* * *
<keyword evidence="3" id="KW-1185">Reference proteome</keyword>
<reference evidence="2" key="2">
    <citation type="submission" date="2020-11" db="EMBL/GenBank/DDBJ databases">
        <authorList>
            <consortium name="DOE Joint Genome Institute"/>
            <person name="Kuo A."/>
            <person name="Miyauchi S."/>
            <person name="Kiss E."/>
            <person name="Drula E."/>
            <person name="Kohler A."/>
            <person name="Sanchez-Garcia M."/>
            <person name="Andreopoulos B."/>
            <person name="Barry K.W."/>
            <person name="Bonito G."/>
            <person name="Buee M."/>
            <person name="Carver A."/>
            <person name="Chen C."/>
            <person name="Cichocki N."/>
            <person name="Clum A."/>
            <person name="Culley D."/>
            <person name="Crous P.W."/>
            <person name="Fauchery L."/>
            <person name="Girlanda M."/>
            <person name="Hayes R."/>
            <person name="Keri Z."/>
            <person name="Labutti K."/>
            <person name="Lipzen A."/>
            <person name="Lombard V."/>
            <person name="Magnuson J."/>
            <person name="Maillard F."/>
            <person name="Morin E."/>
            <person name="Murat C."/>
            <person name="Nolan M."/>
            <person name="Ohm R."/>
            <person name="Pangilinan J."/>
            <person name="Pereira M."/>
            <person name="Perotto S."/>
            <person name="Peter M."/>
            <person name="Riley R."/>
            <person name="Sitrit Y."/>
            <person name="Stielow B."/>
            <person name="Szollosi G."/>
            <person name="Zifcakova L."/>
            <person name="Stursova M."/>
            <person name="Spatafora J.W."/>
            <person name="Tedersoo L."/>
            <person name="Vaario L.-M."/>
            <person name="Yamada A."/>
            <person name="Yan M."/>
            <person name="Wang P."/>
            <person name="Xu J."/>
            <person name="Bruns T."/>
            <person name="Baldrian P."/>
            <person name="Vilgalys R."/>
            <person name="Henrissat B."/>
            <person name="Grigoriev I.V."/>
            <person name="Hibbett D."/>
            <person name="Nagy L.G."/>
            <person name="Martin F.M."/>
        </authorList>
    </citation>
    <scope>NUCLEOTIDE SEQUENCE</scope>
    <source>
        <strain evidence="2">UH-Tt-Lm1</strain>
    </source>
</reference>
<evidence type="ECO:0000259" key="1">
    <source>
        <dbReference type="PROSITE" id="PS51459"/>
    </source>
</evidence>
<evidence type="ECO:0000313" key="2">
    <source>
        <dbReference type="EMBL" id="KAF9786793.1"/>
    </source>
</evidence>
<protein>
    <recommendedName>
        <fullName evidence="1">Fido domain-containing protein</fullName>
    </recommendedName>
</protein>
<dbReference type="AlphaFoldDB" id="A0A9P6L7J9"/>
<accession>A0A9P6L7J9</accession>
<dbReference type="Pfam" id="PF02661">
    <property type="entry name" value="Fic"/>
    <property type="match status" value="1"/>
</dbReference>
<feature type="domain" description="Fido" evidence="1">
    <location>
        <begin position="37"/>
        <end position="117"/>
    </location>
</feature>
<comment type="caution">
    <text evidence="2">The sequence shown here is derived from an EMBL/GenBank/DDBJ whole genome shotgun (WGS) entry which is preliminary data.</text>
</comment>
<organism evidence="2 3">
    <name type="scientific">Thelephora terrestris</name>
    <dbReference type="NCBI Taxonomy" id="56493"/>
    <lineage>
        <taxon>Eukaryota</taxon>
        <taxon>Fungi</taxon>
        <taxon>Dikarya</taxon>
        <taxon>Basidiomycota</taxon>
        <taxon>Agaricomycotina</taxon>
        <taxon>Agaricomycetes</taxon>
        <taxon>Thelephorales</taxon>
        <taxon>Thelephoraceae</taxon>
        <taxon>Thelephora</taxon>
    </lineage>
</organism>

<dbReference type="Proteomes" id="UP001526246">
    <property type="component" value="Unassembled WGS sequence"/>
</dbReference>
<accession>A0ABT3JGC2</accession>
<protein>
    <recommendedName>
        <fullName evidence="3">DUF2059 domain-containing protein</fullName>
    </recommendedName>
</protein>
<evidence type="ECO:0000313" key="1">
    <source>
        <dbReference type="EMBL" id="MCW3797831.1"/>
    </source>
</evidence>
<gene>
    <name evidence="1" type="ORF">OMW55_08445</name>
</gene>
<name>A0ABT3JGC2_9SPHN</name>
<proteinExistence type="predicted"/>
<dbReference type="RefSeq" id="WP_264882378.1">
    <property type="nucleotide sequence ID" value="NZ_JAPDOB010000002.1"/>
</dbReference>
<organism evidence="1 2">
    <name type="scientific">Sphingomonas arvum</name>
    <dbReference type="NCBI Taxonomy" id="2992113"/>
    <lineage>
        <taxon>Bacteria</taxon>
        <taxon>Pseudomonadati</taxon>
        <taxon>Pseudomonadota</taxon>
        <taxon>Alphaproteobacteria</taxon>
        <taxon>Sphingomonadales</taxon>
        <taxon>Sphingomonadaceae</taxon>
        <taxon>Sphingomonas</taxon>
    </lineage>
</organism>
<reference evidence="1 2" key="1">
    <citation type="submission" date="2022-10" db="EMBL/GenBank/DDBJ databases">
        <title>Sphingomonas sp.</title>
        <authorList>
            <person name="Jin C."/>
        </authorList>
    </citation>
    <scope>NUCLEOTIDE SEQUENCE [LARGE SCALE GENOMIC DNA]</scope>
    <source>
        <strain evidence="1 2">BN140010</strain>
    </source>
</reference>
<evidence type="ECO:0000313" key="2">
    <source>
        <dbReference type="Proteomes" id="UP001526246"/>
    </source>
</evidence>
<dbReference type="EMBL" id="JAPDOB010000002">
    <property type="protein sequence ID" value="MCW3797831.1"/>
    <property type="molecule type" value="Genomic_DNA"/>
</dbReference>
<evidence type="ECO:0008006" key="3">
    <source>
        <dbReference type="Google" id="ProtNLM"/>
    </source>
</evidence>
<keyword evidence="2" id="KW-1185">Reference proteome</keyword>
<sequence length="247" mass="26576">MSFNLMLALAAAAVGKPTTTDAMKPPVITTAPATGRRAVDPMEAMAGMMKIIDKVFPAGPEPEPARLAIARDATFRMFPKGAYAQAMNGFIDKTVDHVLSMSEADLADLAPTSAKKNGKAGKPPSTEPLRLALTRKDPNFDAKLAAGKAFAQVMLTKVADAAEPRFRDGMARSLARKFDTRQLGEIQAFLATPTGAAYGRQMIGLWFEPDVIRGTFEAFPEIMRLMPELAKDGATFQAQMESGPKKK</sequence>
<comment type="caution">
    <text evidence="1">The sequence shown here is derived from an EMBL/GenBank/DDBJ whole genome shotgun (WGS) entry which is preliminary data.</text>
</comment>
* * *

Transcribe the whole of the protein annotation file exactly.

<keyword evidence="3" id="KW-1185">Reference proteome</keyword>
<reference evidence="2" key="2">
    <citation type="submission" date="2020-11" db="EMBL/GenBank/DDBJ databases">
        <authorList>
            <consortium name="DOE Joint Genome Institute"/>
            <person name="Kuo A."/>
            <person name="Miyauchi S."/>
            <person name="Kiss E."/>
            <person name="Drula E."/>
            <person name="Kohler A."/>
            <person name="Sanchez-Garcia M."/>
            <person name="Andreopoulos B."/>
            <person name="Barry K.W."/>
            <person name="Bonito G."/>
            <person name="Buee M."/>
            <person name="Carver A."/>
            <person name="Chen C."/>
            <person name="Cichocki N."/>
            <person name="Clum A."/>
            <person name="Culley D."/>
            <person name="Crous P.W."/>
            <person name="Fauchery L."/>
            <person name="Girlanda M."/>
            <person name="Hayes R."/>
            <person name="Keri Z."/>
            <person name="Labutti K."/>
            <person name="Lipzen A."/>
            <person name="Lombard V."/>
            <person name="Magnuson J."/>
            <person name="Maillard F."/>
            <person name="Morin E."/>
            <person name="Murat C."/>
            <person name="Nolan M."/>
            <person name="Ohm R."/>
            <person name="Pangilinan J."/>
            <person name="Pereira M."/>
            <person name="Perotto S."/>
            <person name="Peter M."/>
            <person name="Riley R."/>
            <person name="Sitrit Y."/>
            <person name="Stielow B."/>
            <person name="Szollosi G."/>
            <person name="Zifcakova L."/>
            <person name="Stursova M."/>
            <person name="Spatafora J.W."/>
            <person name="Tedersoo L."/>
            <person name="Vaario L.-M."/>
            <person name="Yamada A."/>
            <person name="Yan M."/>
            <person name="Wang P."/>
            <person name="Xu J."/>
            <person name="Bruns T."/>
            <person name="Baldrian P."/>
            <person name="Vilgalys R."/>
            <person name="Henrissat B."/>
            <person name="Grigoriev I.V."/>
            <person name="Hibbett D."/>
            <person name="Nagy L.G."/>
            <person name="Martin F.M."/>
        </authorList>
    </citation>
    <scope>NUCLEOTIDE SEQUENCE</scope>
    <source>
        <strain evidence="2">UH-Tt-Lm1</strain>
    </source>
</reference>
<evidence type="ECO:0000259" key="1">
    <source>
        <dbReference type="PROSITE" id="PS51459"/>
    </source>
</evidence>
<evidence type="ECO:0000313" key="2">
    <source>
        <dbReference type="EMBL" id="KAF9786793.1"/>
    </source>
</evidence>
<protein>
    <recommendedName>
        <fullName evidence="1">Fido domain-containing protein</fullName>
    </recommendedName>
</protein>
<dbReference type="AlphaFoldDB" id="A0A9P6L7J9"/>
<accession>A0A9P6L7J9</accession>
<dbReference type="Pfam" id="PF02661">
    <property type="entry name" value="Fic"/>
    <property type="match status" value="1"/>
</dbReference>
<feature type="domain" description="Fido" evidence="1">
    <location>
        <begin position="37"/>
        <end position="117"/>
    </location>
</feature>
<comment type="caution">
    <text evidence="2">The sequence shown here is derived from an EMBL/GenBank/DDBJ whole genome shotgun (WGS) entry which is preliminary data.</text>
</comment>
<organism evidence="2 3">
    <name type="scientific">Thelephora terrestris</name>
    <dbReference type="NCBI Taxonomy" id="56493"/>
    <lineage>
        <taxon>Eukaryota</taxon>
        <taxon>Fungi</taxon>
        <taxon>Dikarya</taxon>
        <taxon>Basidiomycota</taxon>
        <taxon>Agaricomycotina</taxon>
        <taxon>Agaricomycetes</taxon>
        <taxon>Thelephorales</taxon>
        <taxon>Thelephoraceae</taxon>
        <taxon>Thelephora</taxon>
    </lineage>
</organism>

<dbReference type="Proteomes" id="UP001526246">
    <property type="component" value="Unassembled WGS sequence"/>
</dbReference>
<accession>A0ABT3JGC2</accession>
<protein>
    <recommendedName>
        <fullName evidence="3">DUF2059 domain-containing protein</fullName>
    </recommendedName>
</protein>
<evidence type="ECO:0000313" key="1">
    <source>
        <dbReference type="EMBL" id="MCW3797831.1"/>
    </source>
</evidence>
<gene>
    <name evidence="1" type="ORF">OMW55_08445</name>
</gene>
<name>A0ABT3JGC2_9SPHN</name>
<proteinExistence type="predicted"/>
<dbReference type="RefSeq" id="WP_264882378.1">
    <property type="nucleotide sequence ID" value="NZ_JAPDOB010000002.1"/>
</dbReference>
<organism evidence="1 2">
    <name type="scientific">Sphingomonas arvum</name>
    <dbReference type="NCBI Taxonomy" id="2992113"/>
    <lineage>
        <taxon>Bacteria</taxon>
        <taxon>Pseudomonadati</taxon>
        <taxon>Pseudomonadota</taxon>
        <taxon>Alphaproteobacteria</taxon>
        <taxon>Sphingomonadales</taxon>
        <taxon>Sphingomonadaceae</taxon>
        <taxon>Sphingomonas</taxon>
    </lineage>
</organism>
<reference evidence="1 2" key="1">
    <citation type="submission" date="2022-10" db="EMBL/GenBank/DDBJ databases">
        <title>Sphingomonas sp.</title>
        <authorList>
            <person name="Jin C."/>
        </authorList>
    </citation>
    <scope>NUCLEOTIDE SEQUENCE [LARGE SCALE GENOMIC DNA]</scope>
    <source>
        <strain evidence="1 2">BN140010</strain>
    </source>
</reference>
<evidence type="ECO:0000313" key="2">
    <source>
        <dbReference type="Proteomes" id="UP001526246"/>
    </source>
</evidence>
<dbReference type="EMBL" id="JAPDOB010000002">
    <property type="protein sequence ID" value="MCW3797831.1"/>
    <property type="molecule type" value="Genomic_DNA"/>
</dbReference>
<evidence type="ECO:0008006" key="3">
    <source>
        <dbReference type="Google" id="ProtNLM"/>
    </source>
</evidence>
<keyword evidence="2" id="KW-1185">Reference proteome</keyword>
<sequence length="247" mass="26576">MSFNLMLALAAAAVGKPTTTDAMKPPVITTAPATGRRAVDPMEAMAGMMKIIDKVFPAGPEPEPARLAIARDATFRMFPKGAYAQAMNGFIDKTVDHVLSMSEADLADLAPTSAKKNGKAGKPPSTEPLRLALTRKDPNFDAKLAAGKAFAQVMLTKVADAAEPRFRDGMARSLARKFDTRQLGEIQAFLATPTGAAYGRQMIGLWFEPDVIRGTFEAFPEIMRLMPELAKDGATFQAQMESGPKKK</sequence>
<comment type="caution">
    <text evidence="1">The sequence shown here is derived from an EMBL/GenBank/DDBJ whole genome shotgun (WGS) entry which is preliminary data.</text>
</comment>